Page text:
You’ve been filming Cirque du Freak recently. Can you tell us about your character Murlough and what it’s like playing a bad guy for a change?

I had a great time on Cirque. Murlough offered me the chance to ‘get my teeth into’ a larger-than-life personality. I also created a philosophy behind him to legitimise and drive his actions through the film. Like any despot in the making, he never sees himself as the bad guy in all this. Paul Wieze the director was so supportive and fun to work with. I was sorry to finish my stint with them all.

You’re the new Punisher. It sounds as if it’s going to be darker than the previous Punisher films and more faithful to the comics.

We worked directly with the source material, the Punisher MAX series, primarily written by Garth Ennis and with wonderful cover art by Tim Bradstreet. This series goes so far into the dark side of the man and I believe we have created something very special – a film comic. The vision of director Lexi Alexander and cinematographer Steve Gainer should bring a true and faithful representation of the Frank Castle story to the screen.

He’s no super hero is he? Casting directors appear to look to you as someone who can play tough guys with a bit of depth to them. Are these roles you enjoy?

They’re certainly what I try to realise in my work. I loathe posturing by supposed ‘bad guys’ and refer to it as ‘dick swinging’. The subtext of any person acting in such a way is far more interesting, lethal and truly dangerous than being the doorman to a movie.

How physically demanding have your action scenes been? I understand you sustained a few injuries making Rome.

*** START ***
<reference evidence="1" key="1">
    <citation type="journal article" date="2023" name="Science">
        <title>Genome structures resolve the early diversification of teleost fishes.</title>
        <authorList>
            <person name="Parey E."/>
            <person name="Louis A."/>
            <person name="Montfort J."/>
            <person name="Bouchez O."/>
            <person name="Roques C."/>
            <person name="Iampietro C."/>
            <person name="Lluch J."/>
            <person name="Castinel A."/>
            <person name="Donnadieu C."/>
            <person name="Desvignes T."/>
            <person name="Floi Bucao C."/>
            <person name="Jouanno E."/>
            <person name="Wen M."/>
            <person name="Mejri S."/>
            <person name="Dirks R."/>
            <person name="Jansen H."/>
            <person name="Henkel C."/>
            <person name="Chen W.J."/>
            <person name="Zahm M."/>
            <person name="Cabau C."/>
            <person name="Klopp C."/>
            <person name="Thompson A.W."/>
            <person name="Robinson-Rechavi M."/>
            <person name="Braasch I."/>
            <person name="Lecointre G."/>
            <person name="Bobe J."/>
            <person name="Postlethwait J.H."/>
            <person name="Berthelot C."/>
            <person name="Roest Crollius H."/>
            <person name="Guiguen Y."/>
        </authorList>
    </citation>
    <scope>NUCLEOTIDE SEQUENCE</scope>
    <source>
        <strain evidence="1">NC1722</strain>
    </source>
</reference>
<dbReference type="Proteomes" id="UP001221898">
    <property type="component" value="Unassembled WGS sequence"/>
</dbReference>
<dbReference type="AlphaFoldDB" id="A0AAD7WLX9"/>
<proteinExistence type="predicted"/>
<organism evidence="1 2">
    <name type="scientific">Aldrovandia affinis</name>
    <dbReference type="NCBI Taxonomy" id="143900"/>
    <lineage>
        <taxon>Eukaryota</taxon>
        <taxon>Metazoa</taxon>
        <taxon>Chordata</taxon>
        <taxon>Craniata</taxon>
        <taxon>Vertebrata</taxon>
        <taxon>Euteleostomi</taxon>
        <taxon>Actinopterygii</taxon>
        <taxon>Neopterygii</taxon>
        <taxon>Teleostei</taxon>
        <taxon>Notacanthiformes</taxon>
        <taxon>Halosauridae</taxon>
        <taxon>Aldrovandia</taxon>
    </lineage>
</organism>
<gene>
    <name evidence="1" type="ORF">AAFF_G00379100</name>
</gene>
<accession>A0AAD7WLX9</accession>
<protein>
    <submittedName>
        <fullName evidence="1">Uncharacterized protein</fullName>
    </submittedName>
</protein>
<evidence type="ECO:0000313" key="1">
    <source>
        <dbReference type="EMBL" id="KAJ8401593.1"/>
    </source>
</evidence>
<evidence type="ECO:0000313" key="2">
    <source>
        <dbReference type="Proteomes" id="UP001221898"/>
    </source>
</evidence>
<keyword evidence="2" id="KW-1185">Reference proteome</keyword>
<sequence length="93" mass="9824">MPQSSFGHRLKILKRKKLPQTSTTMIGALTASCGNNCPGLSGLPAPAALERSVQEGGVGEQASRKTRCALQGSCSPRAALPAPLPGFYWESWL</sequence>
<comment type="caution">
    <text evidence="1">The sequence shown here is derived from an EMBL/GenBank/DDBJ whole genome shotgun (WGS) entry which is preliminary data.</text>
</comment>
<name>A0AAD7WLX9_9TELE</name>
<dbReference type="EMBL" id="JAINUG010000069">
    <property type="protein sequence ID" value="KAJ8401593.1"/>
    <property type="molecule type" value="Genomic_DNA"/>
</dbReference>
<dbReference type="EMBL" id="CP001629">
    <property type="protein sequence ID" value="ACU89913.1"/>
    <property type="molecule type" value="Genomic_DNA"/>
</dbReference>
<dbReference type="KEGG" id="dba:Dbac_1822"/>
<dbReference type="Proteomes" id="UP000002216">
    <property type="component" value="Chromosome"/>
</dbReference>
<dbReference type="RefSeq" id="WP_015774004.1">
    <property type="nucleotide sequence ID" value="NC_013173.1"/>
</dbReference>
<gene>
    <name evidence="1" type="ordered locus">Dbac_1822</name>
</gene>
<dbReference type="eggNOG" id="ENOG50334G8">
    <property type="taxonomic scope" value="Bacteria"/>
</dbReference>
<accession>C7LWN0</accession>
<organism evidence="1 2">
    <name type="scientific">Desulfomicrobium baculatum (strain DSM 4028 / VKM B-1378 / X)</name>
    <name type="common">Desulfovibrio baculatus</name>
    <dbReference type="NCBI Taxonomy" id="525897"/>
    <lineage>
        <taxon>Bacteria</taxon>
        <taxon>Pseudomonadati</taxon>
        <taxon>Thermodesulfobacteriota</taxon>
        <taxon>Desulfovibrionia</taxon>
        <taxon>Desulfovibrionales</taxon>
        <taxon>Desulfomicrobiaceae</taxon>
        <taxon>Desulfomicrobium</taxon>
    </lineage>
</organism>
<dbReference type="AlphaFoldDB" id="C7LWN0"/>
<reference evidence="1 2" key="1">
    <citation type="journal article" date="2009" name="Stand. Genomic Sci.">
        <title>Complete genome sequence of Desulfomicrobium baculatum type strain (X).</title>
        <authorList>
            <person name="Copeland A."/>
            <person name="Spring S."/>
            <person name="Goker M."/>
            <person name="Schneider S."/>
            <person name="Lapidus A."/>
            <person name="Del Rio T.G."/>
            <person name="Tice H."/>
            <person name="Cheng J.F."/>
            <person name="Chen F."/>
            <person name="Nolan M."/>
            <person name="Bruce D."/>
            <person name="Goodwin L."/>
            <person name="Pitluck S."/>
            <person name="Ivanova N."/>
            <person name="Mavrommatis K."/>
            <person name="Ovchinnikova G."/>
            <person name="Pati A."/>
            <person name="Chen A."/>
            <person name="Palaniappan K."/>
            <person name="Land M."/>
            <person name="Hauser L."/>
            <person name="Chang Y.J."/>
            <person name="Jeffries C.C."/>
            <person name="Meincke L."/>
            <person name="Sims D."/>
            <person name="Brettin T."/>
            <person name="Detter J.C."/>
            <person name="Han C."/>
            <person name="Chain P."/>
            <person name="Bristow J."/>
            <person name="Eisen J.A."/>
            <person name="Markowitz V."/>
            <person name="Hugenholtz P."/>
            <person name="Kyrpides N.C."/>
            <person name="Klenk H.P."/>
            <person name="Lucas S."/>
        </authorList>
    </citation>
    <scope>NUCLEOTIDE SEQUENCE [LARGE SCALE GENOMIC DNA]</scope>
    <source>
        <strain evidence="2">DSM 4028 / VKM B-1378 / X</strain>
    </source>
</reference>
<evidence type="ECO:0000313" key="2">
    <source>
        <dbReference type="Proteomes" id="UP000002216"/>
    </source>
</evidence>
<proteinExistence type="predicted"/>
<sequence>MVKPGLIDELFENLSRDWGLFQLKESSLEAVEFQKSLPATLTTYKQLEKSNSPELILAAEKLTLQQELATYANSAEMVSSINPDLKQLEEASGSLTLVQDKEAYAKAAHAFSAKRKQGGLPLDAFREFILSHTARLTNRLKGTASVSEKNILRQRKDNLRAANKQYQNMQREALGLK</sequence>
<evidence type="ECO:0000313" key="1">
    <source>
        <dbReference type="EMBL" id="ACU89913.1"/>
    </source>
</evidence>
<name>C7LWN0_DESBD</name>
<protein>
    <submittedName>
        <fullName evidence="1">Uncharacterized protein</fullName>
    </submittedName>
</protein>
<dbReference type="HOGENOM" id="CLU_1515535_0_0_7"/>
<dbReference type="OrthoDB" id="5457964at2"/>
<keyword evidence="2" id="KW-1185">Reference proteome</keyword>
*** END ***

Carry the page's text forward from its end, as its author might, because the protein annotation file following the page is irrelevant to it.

Not being a natural gym person keeps me focused on the training. When you commit to playing physical roles you’re sure to get a few knocks. But this is a far cry from the serious injuries I could sustain if I ever took it lightly. I work very closely with the stunt guys involved and see the movie as collaboration in every way.

Have you ever had a romantic scene with an actress that required you to get as up close and personal as biting that guy’s tongue out in Rome?

I try really hard not to bite actresses as this seems to piss them off somewhat.

Can you confirm that there’s going to be a movie version of Rome? And given that Lucius Vorenus dies in the second series, how will they replace his relationship with Pullo? Are undead legionaries the way ahead?

Alas, there is no confirmation but people are trying to make it happen. A lot of people share the opinion that the abrupt cancelling of Rome was a huge error of judgement because it was about to explode. I would leap at the chance to play Pullo again and as Kevin McKidd [Lucius Vorenus] pointed out to me ‘I never closed my eyes!’

Finally, interior designer to action hero is a rare career path. Are you handier with a sword, sub-machine gun or palette and paintbrush?

I enjoyed my spell as a designer, though I dreamed of a career in acting. One of the skills employed is to be able to gaze over a blank canvas or draft paper and quite literally walk around an imaginary world. One in which you construct your boundaries, textures and colours and populate the space. In acting terms it can be directly related to the ‘fourth wall principal’ where the world in which you find yourself continues way beyond the stage or scene.